C'mon now -- fess up, it's crossed your mind. Why not simply send an email from the branch to your private email address with all your customer's data attached in a worksheet? For starters, there's Regulation S-P. Then there's the whole thing of whether your brokerage firm is going to start screaming about your unauthorized transfer of confidential proprietary data. And then, on top of everything else, there are those dyspeptic regulators.
For the purpose of proposing a settlement of rule violations alleged by the Financial Industry Regulatory Authority ("FINRA"), without admitting or denying the findings, prior to a regulatory hearing, and without an adjudication of any issue, Brian S. Johnson submitted a Letter of Acceptance, Waiver and Consent ("AWC"), which FINRA accepted. In the Matter of Brian S. Johnson, Respondent (AWC 2013035959901, December 17, 2013).
The AWC asserts that Johnson first became registered with FINRA member Anchor Bay Securities, LLC ("ABS") in 2002, where he served as, among other capacities, the firm's Chief Compliance Officer from 2004 through March 2012. The AWC asserts that he had no prior disciplinary history.
The AWC alleges that on March 13, 2012, Johnson sent an email from his ABS email address to his personal gmail address. That email contained an attached Excel file with the customer information of about 232 ABS accounts, some of which were not serviced by him. Among the transmitted data were nonpublic personal information (as defined in Regulation S-P) in the form of social security numbers and/or birth dates. Read Full-Text of Regulation S-P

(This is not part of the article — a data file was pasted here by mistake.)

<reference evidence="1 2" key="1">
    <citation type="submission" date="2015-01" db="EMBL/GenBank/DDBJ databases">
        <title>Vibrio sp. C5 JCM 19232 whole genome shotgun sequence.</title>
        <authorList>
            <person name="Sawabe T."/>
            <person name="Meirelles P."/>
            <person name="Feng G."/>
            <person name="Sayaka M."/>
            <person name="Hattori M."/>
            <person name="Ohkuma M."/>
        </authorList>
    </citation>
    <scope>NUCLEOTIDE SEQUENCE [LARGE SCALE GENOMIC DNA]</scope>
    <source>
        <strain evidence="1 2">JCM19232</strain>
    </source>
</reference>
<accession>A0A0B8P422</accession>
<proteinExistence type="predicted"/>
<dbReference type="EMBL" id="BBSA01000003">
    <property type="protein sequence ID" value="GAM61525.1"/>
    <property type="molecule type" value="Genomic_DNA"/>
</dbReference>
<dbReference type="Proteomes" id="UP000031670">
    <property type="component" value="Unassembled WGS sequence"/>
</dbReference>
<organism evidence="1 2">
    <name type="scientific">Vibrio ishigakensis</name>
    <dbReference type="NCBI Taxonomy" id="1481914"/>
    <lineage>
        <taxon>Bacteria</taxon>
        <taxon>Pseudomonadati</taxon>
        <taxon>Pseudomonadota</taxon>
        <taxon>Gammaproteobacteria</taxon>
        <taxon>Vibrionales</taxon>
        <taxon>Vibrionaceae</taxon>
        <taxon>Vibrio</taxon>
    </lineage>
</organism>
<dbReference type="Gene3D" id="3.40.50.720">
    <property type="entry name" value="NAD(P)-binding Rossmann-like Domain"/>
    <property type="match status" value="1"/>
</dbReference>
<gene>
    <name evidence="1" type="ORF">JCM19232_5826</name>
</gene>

Out Of Opt-ions
The AWC alleges that the customers were not provided with proper notice or a reasonable opportunity to opt-out prior to the disclosure of their non-public personal information to Johnson, who became a non-affiliated third party of the Firm when he resigned from ABS. Notwithstanding, the AWC asserts that Johnson retained the information following his departure from ABS.
Upon assuming the role of a portfolio manager and director of operations with a registered investment adviser between March and April 2012, the AWC alleges that Johnson utilized the customer information when contacting or attempting to contact some ABS customers for whom he had not previously been the registered representative of record.
Summing It Up
FINRA asserted that by possessing nonpublic personal information for customers at ABS and using it while he was no longer registered with ABS, Johnson acted in contravention of Regulation S-P, and he therefore violated FINRA Rule 2010. In accordance with the terms of the AWC, FINRA imposed upon Johnson a $5,000 fine and a 10-business day suspension from association with any FINRA member in any capacity.